5. Amy Sakurai said, on January 21, 2009 at 8:40 pm

    Coincidentally I was just now talking with my daughter about an upcoming freeze on software versions on our Macs. My PowerMac G5 is 5 1/2 years old, and my PowerBook G4 is 4 1/2 years old. Neither one will be able to run OS 10.6, and we’ll have to decline application upgrades if 10.6 is a prerequisite. I should buy a copy of iLife just so I’ll have a copy of iDVD that will work under OS 10.5. I can’t afford to upgrade to CS4 right now, but CS3 is working just fine for us. We’re actually current on Microsoft Office, but the significant software where I’m sure to keep up-to-date as long as I can is Lightroom. I pretty much live in Lightroom.

    As a Mac owner since February 1984, I can say that as long as your Macs are running fine, you can just freeze the software and go along merrily, productively for years. My Macs are usually 7 or 8 years old before they get retired. And they’re retired only because I’ve bought a new system – not because the old software and hardware weren’t working well for me.

    ~Amy
    Pretentious and Proud to the End (^_^)

  6. matt said, on January 22, 2009 at 8:22 am

    I recently got a new computer and a new version of photoshop, but that was replacing four year old gear. My scanner is older than that, and the average age of my cameras and lenses is closer to 10 years, but I’m shooting film, so I guess that’s to be expected.

    I’d upgrade if there was anything to upgrade to, but for the most part, the advantages of the newer kit seem pretty marginal, and I’m not sure those margins exceed the cost/time of upgrading.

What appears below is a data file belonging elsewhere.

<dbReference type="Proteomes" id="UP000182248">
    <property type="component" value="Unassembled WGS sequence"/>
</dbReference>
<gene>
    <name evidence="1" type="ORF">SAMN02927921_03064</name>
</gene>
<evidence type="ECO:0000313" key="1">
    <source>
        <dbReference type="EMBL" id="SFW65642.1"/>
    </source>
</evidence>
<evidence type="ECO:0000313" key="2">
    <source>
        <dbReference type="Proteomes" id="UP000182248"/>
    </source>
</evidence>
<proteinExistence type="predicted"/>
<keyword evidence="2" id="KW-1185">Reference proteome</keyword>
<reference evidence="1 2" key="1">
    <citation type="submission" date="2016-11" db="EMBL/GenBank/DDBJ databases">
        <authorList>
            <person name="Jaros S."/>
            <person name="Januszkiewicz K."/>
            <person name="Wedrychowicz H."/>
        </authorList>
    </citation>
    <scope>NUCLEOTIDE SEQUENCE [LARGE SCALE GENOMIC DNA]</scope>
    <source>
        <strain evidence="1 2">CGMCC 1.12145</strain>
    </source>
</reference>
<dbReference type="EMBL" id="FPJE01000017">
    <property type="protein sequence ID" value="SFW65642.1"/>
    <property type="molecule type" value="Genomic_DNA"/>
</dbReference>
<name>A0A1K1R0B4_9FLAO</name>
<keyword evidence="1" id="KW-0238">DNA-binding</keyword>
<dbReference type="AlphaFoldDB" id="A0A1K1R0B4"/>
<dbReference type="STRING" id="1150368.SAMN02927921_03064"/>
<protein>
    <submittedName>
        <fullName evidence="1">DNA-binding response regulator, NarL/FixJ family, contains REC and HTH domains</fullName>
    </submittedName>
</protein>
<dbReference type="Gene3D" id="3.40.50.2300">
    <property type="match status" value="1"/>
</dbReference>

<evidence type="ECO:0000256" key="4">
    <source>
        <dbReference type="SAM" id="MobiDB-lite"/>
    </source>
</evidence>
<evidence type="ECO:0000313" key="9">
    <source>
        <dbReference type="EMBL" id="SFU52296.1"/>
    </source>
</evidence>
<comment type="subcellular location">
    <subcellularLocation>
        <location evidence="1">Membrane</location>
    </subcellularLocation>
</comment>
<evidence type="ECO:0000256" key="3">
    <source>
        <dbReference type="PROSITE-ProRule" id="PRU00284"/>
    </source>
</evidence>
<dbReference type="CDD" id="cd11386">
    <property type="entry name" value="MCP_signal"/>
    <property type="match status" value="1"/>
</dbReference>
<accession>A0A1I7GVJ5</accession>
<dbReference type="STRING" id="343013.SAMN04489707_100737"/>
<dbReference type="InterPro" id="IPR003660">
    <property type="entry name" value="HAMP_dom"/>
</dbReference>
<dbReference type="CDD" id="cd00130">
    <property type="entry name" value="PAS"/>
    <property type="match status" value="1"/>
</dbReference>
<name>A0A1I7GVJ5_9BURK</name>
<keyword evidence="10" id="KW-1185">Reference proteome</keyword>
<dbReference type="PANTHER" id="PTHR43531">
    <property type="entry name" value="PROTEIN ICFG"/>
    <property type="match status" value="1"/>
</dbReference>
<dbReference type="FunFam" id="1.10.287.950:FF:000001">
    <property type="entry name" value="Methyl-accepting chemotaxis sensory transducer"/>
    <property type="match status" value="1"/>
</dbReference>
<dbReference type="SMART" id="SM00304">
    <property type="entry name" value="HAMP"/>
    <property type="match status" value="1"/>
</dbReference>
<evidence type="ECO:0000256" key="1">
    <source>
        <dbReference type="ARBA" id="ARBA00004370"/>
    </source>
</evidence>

7. Howard Slavitt said, on January 23, 2009 at 1:30 am

    I was going to hold of on updating my 5D original to the 5D II, to wait until prices dropped a bit, but bought one in a moment of weakness when one popped up for sale on the B&H website. I try to stay off the bleeding edge, but to be a reasonably fast follower when funds permit. I also don’t see a need to upgrade from Photoshop CS 3 to 4. The 5D II is a worthwile upgrade, but familiar enough to the 5D original that it doesn’t feel at all like you’re on the bleeding edge. The extra resolution is substantial, even using it with the 24-105mm lens, which, although not perfect is very very good — I always use DXO Optics Pro for images before I print them — it draws out the extra bit of sharpness that I can’t get in any other way. The LCD screen is fantastic on the 5D II. The other changes to interface, especially the 3 custom function settings on the mode dial, and the My Menu screen for frequently changed settings are also very nice. The 5D II is a great upgrade, while still keeping all the things that I love from my 5D original. I’ll keep both — they’re close enough in operation to use both at the same time when I want two different lenses for a particular setting. . . BTW, I do often hear about how the original 100mm macro is better than the USM version for bokeh — I may pick one up some day.

  8. mark a. said, on January 24, 2009 at 2:56 pm

    The quest for better, faster, newer, more improved is ultimately delusional. One would spend more time pouring over specs of the latest and greatest, when instead one could be out taking pictures. Or processing pictures. Or printing pictures.

    Our cameras, lenses, computers and software should be a means to an end and not the end themselves.

    It’s a lesson I am trying to learn myself, but it’s not easy.